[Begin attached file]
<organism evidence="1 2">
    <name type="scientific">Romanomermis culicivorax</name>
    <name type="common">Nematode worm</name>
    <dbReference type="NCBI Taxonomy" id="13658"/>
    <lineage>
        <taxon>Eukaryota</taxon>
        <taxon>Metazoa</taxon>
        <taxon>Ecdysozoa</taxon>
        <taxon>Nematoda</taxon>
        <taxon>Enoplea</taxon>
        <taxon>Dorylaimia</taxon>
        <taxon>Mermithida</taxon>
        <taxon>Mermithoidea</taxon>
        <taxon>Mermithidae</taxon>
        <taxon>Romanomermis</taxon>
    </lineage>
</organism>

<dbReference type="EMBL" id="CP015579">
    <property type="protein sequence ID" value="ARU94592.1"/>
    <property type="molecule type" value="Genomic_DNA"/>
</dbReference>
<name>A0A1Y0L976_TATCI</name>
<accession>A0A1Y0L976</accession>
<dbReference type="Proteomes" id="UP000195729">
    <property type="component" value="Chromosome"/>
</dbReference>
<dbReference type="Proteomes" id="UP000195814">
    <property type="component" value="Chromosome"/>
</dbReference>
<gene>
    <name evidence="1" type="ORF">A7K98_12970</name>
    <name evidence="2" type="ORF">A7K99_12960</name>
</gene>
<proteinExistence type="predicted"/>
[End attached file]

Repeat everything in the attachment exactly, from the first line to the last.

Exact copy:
<organism evidence="1 2">
    <name type="scientific">Romanomermis culicivorax</name>
    <name type="common">Nematode worm</name>
    <dbReference type="NCBI Taxonomy" id="13658"/>
    <lineage>
        <taxon>Eukaryota</taxon>
        <taxon>Metazoa</taxon>
        <taxon>Ecdysozoa</taxon>
        <taxon>Nematoda</taxon>
        <taxon>Enoplea</taxon>
        <taxon>Dorylaimia</taxon>
        <taxon>Mermithida</taxon>
        <taxon>Mermithoidea</taxon>
        <taxon>Mermithidae</taxon>
        <taxon>Romanomermis</taxon>
    </lineage>
</organism>

<dbReference type="EMBL" id="CP015579">
    <property type="protein sequence ID" value="ARU94592.1"/>
    <property type="molecule type" value="Genomic_DNA"/>
</dbReference>
<name>A0A1Y0L976_TATCI</name>
<accession>A0A1Y0L976</accession>
<dbReference type="Proteomes" id="UP000195729">
    <property type="component" value="Chromosome"/>
</dbReference>
<dbReference type="Proteomes" id="UP000195814">
    <property type="component" value="Chromosome"/>
</dbReference>
<gene>
    <name evidence="1" type="ORF">A7K98_12970</name>
    <name evidence="2" type="ORF">A7K99_12960</name>
</gene>
<proteinExistence type="predicted"/>